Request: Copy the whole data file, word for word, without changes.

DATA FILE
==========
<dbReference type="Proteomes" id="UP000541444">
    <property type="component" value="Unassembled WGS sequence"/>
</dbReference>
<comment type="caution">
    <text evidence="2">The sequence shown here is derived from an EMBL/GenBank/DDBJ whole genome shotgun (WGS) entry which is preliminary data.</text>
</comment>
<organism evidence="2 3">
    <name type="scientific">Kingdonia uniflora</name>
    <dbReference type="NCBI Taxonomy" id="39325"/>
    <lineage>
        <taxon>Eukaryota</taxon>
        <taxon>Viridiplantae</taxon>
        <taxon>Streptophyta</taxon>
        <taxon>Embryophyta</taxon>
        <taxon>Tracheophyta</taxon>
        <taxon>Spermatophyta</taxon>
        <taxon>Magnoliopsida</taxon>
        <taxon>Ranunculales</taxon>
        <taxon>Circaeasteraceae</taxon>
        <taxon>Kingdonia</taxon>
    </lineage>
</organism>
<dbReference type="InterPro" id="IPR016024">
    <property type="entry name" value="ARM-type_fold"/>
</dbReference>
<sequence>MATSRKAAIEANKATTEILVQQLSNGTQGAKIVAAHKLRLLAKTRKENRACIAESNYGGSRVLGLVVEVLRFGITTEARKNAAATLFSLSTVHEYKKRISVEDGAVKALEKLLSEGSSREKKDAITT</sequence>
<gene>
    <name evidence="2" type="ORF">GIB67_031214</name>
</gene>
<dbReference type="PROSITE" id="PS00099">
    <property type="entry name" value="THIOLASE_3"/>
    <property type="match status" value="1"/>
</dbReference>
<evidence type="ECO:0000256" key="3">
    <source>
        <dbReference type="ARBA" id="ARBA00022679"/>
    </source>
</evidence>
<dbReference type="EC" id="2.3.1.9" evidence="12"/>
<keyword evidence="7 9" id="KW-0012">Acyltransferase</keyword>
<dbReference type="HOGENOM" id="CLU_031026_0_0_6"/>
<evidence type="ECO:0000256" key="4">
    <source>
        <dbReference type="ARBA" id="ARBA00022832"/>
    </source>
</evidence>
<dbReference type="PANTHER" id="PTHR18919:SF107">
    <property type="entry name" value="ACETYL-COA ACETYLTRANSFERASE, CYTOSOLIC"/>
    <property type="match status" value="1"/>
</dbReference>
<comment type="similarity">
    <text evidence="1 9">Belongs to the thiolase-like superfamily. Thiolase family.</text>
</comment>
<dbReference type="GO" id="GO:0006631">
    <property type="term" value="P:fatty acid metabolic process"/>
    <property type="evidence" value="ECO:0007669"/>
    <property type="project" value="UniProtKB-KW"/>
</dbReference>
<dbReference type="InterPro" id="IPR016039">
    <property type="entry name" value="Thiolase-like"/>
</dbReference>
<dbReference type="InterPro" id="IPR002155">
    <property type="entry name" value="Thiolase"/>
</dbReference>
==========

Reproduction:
<dbReference type="Proteomes" id="UP000541444">
    <property type="component" value="Unassembled WGS sequence"/>
</dbReference>
<comment type="caution">
    <text evidence="2">The sequence shown here is derived from an EMBL/GenBank/DDBJ whole genome shotgun (WGS) entry which is preliminary data.</text>
</comment>
<organism evidence="2 3">
    <name type="scientific">Kingdonia uniflora</name>
    <dbReference type="NCBI Taxonomy" id="39325"/>
    <lineage>
        <taxon>Eukaryota</taxon>
        <taxon>Viridiplantae</taxon>
        <taxon>Streptophyta</taxon>
        <taxon>Embryophyta</taxon>
        <taxon>Tracheophyta</taxon>
        <taxon>Spermatophyta</taxon>
        <taxon>Magnoliopsida</taxon>
        <taxon>Ranunculales</taxon>
        <taxon>Circaeasteraceae</taxon>
        <taxon>Kingdonia</taxon>
    </lineage>
</organism>
<dbReference type="InterPro" id="IPR016024">
    <property type="entry name" value="ARM-type_fold"/>
</dbReference>
<sequence>MATSRKAAIEANKATTEILVQQLSNGTQGAKIVAAHKLRLLAKTRKENRACIAESNYGGSRVLGLVVEVLRFGITTEARKNAAATLFSLSTVHEYKKRISVEDGAVKALEKLLSEGSSREKKDAITT</sequence>
<gene>
    <name evidence="2" type="ORF">GIB67_031214</name>
</gene>
<dbReference type="PROSITE" id="PS00099">
    <property type="entry name" value="THIOLASE_3"/>
    <property type="match status" value="1"/>
</dbReference>
<evidence type="ECO:0000256" key="3">
    <source>
        <dbReference type="ARBA" id="ARBA00022679"/>
    </source>
</evidence>
<dbReference type="EC" id="2.3.1.9" evidence="12"/>
<keyword evidence="7 9" id="KW-0012">Acyltransferase</keyword>
<dbReference type="HOGENOM" id="CLU_031026_0_0_6"/>
<evidence type="ECO:0000256" key="4">
    <source>
        <dbReference type="ARBA" id="ARBA00022832"/>
    </source>
</evidence>
<dbReference type="PANTHER" id="PTHR18919:SF107">
    <property type="entry name" value="ACETYL-COA ACETYLTRANSFERASE, CYTOSOLIC"/>
    <property type="match status" value="1"/>
</dbReference>
<comment type="similarity">
    <text evidence="1 9">Belongs to the thiolase-like superfamily. Thiolase family.</text>
</comment>
<dbReference type="GO" id="GO:0006631">
    <property type="term" value="P:fatty acid metabolic process"/>
    <property type="evidence" value="ECO:0007669"/>
    <property type="project" value="UniProtKB-KW"/>
</dbReference>
<dbReference type="InterPro" id="IPR016039">
    <property type="entry name" value="Thiolase-like"/>
</dbReference>
<dbReference type="InterPro" id="IPR002155">
    <property type="entry name" value="Thiolase"/>
</dbReference>